Civil Rights and Economic Justice

Board of Trustees
May 1968
New York, New York

We reaffirm our commitment to the concept of human dignity. Poverty and discrimination are inextricably related. Racial justice is inseparable from economic justice. What is at stake in the struggle to achieve equality of treatment for the individual are the spiritual values of our civilization, the economic well-being of our nation and the moral leadership of America in a multi-racial world.

While urging positive enforcement and vigorous administration of civil rights laws, we recognize the need to proceed beyond mere legal guarantees to the assurance of real equality and economic opportunity for every American. This will require not only compliance with laws, but fresh initiatives by government as well as by individual citizens and voluntary organizations.

The elimination of poverty is a highly complex task. Many new and creative programs were initiated and developed in recent years, but because of the magnitude of the task and the experimental approach required, errors of judgment and setbacks were to be expected. The difficulties that have been experienced should help provide a more realistic understanding of the task before us. Rather than deter, they should stimulate us to greater effort and commitment.

This national commitment must recognize that the fight against poverty and discrimination requires a truly comprehensive, coordinated approach of all segments of society, public and private, and the extensive investment of much more financial resources. We take cognizance of various proposals calling for some form of minimum income maintenance and we urge immediate study of various proposals to arrive at an effective, equitable method of providing for all Americans an annual minimum income with dignity.

As Jews, we strive to perpetuate a tradition which recognizes that help to fellow human beings is a matter of right, not a matter of charity. We, therefore, welcome and support public programs designed to develop human and material resources to which all citizens are entitled in an enlightened society as a fulfillment of communal responsibility. We commend support of national, state and local programs which incorporate the following principles and are designed to facilitate their realization.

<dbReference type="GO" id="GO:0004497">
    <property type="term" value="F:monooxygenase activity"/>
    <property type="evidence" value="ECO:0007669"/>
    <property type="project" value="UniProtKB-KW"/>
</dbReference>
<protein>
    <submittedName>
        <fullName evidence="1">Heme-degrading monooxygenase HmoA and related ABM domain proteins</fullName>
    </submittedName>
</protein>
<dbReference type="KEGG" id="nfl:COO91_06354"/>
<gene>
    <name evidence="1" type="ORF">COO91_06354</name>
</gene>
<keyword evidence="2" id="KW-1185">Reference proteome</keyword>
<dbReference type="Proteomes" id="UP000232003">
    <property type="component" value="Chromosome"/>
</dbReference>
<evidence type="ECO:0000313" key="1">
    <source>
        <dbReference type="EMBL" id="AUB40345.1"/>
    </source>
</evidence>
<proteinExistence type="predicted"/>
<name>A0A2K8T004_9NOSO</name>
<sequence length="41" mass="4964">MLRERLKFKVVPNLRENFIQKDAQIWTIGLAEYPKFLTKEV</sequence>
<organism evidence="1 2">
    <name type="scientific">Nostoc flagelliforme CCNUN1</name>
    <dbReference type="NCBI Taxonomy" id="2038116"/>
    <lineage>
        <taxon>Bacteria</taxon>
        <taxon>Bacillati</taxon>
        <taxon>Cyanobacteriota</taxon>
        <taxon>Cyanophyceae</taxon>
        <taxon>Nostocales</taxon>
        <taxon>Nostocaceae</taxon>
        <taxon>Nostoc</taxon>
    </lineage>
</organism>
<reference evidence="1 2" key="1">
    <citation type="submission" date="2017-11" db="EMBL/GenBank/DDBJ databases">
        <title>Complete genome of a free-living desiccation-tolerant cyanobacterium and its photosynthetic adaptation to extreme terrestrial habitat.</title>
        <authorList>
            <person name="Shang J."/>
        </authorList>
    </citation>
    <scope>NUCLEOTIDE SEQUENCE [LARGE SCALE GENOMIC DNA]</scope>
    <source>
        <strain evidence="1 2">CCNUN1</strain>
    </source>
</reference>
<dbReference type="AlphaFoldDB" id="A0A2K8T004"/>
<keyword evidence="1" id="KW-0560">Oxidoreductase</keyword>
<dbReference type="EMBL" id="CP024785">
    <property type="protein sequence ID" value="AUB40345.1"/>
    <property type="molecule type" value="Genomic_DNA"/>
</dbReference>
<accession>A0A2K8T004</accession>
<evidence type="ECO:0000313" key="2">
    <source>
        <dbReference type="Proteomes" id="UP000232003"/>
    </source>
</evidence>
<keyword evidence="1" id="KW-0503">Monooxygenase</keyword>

1. Among the goals of our society should be the assurance of adequate food, clothing, housing, medical care and education for every family and individual.
  2. Those goals can be achieved through programs of full employment at adequate wages for those able to work, adequate compensation and retaining opportunities for those who are involuntarily unemployed, and improved social security and other direct financial aid for those who are dependent or are incapable of work.
  3. Public welfare funds should be distributed in an equitable fashion, maintaining adequate standards applicable throughout the nation and assuring the recipient of respect for their human dignity. Punitive measures which discourage or deprive welfare recipients from obtaining benefits to which they are entitled must not be imposed. Procedures which discourage welfare recipients from obtaining sufficient employment to leave the welfare rolls must be eliminated.
  4. Society is responsible for guaranteeing to every man the right and opportunity to join with others to organize for the pursuit of common economic and social objectives, and to have equal protection of these rights under federal and state legislation.